METHODS: This prospective study was conducted from February 2015 to February 2016. Samples from seronegative donors were run on multiplex assay (Cobas, S-201 system platform, Roche) in a batch of six [MP-NAT]. In case of reactive pool, tests were run on every individual sample [IDNAT].
RESULTS: Of 16957 donors, 16836 (99.2%) were replacement donors and the remaining 121 (0.7%) were voluntary donors, with a mean age of 29.09 ± 7.04 years. After serologic screening of all 16957 donors, 955 (5.6%) were found to be reactive; 291(1.71%) were reactive for hepatitis-B surface antigen, 361 (2.12%) for antibody to hepatitis C virus (anti-HCV), 14 (0.08%) for antibody to human immunodeficiency virus, 287 (1.69%) for syphilis and 2 (0.01%) for malaria. 14 (0.08%) NAT reactive donors were identified after testing the 16002 seronegative donors, with an overall NAT yield of one reactivity out of 1143 blood donations; 10 donors for HBV-DNA (HBV NAT yield-1:1600) and remaining 4 for HCV-RNA (HCV-NAT yield-1:4000). None were HIV positive.
CONCLUSION: NAT has improved the safety attributes in blood products. Although the positivity rate for NAT testing is low but in view of the high prevalence of transfusion transmitted infections in our country, we recommend the parallel use of both serology and NAT screening of all donated blood.
OBJECTIVES: To determine the a) aetiology, b) factors associated with bacterial pneumonia and c) association between co-infections (bacteria + virus) and severity of disease, in children admitted with severe pneumonia.
METHODS: A prospective cohort study involving children aged 1-month to 5-years admitted with very severe pneumonia, as per the WHO definition, over 2 years. Induced sputum and blood obtained within 24 hrs of admission were examined via PCR, immunofluorescence and culture to detect 17 bacteria/viruses. A designated radiologist read the chest radiographs.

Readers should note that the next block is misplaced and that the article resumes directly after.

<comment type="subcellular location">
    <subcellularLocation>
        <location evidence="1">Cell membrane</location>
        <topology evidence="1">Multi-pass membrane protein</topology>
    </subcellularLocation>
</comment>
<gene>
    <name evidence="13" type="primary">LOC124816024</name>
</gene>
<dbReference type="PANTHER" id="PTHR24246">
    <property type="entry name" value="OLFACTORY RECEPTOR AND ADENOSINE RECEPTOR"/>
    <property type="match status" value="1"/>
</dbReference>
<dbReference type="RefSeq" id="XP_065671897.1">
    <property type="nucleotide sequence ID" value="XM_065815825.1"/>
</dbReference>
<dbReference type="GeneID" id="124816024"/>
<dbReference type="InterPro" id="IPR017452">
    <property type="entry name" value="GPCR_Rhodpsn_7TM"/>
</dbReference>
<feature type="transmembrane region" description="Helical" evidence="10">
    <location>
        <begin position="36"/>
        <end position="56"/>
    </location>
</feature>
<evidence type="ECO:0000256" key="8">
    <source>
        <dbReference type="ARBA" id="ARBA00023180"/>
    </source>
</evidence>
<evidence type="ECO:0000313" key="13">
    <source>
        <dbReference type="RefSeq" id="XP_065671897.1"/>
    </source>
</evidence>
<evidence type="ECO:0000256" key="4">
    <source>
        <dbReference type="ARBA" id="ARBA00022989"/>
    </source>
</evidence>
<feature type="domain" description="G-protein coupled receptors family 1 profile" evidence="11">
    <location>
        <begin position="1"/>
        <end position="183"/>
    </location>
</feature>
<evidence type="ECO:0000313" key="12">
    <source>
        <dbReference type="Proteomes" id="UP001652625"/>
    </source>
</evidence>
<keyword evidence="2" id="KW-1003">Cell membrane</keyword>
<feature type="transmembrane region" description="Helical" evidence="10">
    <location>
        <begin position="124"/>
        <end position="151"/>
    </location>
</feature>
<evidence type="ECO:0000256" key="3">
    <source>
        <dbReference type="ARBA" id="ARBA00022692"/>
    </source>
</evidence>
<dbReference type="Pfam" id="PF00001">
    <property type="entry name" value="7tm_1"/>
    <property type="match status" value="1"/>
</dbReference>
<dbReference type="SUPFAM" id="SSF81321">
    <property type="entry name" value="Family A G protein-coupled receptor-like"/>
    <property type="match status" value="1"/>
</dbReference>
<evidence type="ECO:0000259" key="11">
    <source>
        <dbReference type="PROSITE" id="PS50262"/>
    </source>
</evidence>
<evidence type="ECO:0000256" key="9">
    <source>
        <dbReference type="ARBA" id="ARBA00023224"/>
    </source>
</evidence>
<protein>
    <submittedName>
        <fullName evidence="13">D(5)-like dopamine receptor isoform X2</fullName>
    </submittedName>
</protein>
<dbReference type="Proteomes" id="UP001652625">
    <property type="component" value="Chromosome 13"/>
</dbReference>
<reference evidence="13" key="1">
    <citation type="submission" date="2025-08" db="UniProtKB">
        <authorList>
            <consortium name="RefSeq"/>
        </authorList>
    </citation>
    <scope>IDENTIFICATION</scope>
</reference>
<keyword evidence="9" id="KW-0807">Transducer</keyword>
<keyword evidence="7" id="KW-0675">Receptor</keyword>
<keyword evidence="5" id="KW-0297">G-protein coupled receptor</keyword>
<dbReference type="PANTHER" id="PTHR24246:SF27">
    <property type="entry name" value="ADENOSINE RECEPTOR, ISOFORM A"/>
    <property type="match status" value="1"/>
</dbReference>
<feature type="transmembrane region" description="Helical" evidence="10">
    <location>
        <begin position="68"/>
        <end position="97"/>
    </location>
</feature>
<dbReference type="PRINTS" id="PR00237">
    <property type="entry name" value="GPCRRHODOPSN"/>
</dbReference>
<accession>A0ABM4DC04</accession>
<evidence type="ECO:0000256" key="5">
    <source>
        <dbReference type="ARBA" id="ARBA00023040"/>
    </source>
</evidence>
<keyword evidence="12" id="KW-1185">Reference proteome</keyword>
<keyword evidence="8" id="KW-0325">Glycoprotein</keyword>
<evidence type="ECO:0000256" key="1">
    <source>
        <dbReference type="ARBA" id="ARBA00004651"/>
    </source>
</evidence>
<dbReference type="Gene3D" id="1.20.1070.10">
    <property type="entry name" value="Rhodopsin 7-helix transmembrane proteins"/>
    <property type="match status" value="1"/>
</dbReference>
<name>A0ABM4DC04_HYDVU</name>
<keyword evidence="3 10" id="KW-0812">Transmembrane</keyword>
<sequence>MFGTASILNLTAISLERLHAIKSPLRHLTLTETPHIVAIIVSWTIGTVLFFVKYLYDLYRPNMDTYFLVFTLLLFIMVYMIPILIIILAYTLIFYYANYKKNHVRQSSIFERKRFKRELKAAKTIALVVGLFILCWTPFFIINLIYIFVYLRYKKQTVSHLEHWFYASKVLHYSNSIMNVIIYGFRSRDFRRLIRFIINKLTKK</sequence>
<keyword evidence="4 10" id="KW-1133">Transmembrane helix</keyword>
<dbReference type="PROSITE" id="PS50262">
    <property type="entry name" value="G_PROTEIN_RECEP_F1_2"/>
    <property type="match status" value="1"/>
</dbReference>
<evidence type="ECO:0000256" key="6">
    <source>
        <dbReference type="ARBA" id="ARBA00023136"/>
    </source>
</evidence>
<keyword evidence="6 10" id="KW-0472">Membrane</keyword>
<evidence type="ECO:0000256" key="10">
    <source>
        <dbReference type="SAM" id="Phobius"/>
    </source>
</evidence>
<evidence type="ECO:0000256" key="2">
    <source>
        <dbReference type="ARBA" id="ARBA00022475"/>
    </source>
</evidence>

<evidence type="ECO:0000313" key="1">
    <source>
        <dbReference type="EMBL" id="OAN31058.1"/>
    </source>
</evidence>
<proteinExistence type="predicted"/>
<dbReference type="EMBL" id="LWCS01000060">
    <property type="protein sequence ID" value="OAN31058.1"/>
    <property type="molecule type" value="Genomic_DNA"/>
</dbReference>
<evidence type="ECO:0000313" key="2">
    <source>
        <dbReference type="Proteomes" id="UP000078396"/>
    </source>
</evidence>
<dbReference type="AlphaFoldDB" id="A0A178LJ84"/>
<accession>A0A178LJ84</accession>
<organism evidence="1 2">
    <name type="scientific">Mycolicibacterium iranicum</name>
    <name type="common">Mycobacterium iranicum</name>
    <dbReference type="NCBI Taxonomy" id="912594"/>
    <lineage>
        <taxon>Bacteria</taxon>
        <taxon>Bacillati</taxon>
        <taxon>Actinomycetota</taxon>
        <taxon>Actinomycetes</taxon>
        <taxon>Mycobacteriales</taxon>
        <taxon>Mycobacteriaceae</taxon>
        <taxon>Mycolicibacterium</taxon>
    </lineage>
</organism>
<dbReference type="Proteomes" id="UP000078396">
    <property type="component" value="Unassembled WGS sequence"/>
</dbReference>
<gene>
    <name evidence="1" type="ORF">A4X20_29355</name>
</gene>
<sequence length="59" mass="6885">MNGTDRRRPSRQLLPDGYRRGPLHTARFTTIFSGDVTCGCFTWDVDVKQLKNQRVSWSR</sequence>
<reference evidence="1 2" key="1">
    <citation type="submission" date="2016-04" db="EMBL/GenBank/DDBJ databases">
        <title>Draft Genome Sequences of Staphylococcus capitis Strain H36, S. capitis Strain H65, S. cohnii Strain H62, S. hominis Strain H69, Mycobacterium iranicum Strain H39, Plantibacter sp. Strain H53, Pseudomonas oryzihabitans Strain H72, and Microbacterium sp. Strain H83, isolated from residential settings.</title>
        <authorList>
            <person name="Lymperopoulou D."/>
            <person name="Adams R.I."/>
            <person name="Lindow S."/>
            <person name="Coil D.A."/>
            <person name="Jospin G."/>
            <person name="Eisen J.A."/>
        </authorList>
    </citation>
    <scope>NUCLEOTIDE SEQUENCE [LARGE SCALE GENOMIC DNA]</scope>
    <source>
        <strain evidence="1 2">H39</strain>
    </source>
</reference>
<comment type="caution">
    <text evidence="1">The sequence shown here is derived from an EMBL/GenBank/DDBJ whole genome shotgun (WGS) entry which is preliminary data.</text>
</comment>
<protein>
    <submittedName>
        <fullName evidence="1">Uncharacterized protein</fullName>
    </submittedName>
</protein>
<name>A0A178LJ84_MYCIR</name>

RESULTS: Three hundred patients with a mean (SD) age of 14 (±15) months old were recruited. Significant pathogens were detected in 62% of patients (n = 186). Viruses alone were detected in 23.7% (n = 71) with rhinovirus (31%), human metapneumovirus (HMP) [22.5%] and respiratory syncytial virus (RSV) [16.9%] being the commonest. Bacteria alone was detected in 25% (n = 75) with Haemophilus influenzae (29.3%), Staphylococcus aureus (24%) and Streptococcus pneumoniae (22.7%) being the commonest. Co-infections were seen in 13.3% (n = 40) of patients. Male gender (AdjOR 1.84 [95% CI 1.10, 3.05]) and presence of crepitations (AdjOR 2.27 [95% CI 1.12, 4.60]) were associated with bacterial infection. C-reactive protein (CRP) [p = 0.007]) was significantly higher in patients with co-infections but duration of hospitalization (p = 0.77) and requirement for supplemental respiratory support (p = 0.26) were not associated with co-infection.
CONCLUSIONS: Bacteria remain an important cause of very severe pneumonia in developing countries with one in four children admitted isolating bacteria alone. Male gender and presence of crepitations were significantly associated with bacterial aetiology. Co-infection was associated with a higher CRP but no other parameters of severe clinical illness.
METHODS: The cross-sectional study was designed to investigate the occurrence of respiratory viruses including respiratory syncytisl virus (RSV), human metapneumovirus (HMPV), influenza virus A and B (IFV-A and B), parainfluenzavirus 1, 2, 3 and 4 (PIV 1, 2, 3 and 4), human rhinoviruses (HRV), human enterovirus (HEV), human coronaviruses (HCoV) 229E and OC43, human bocavirus (HBoV) and human adenovirus (HAdV) in hospitalized children with ALRTIs, at Hospital Serdang, Malaysia, from June 16 to December 21, 2009. The study was also designed in part to assess the performance of the conventional methods against molecular methods.
RESULTS: Viral pathogens were detected in 158 (95.8%) of the patients. Single virus infections were detected in 114 (67.9%) patients; 46 (27.9%) were co-infected with different viruses including double-virus infections in 37 (22.4%) and triple-virus infections in 9 (5.5%) cases. Approximately 70% of samples were found to be positive using conventional methods compared with 96% using molecular methods. A wide range of respiratory viruses were detected in the study. There was a high prevalence of RSV (50.3%) infections, particularly group B viruses. Other etiological agents including HAdV, HMPV, IFV-A, PIV 1-3, HBoV, HCoV-OC43 and HEV were detected in 14.5, 9.6, 9.1, 4.8, 3.6, 2.4 and 1.8 percent of the samples, respectively.
CONCLUSION: Our results demonstrated the increased sensitivity of molecular detection methods compared with conventional methods for the diagnosis of ARTIs in hospitalized children. This is the first report of HMPV infections in Malaysia.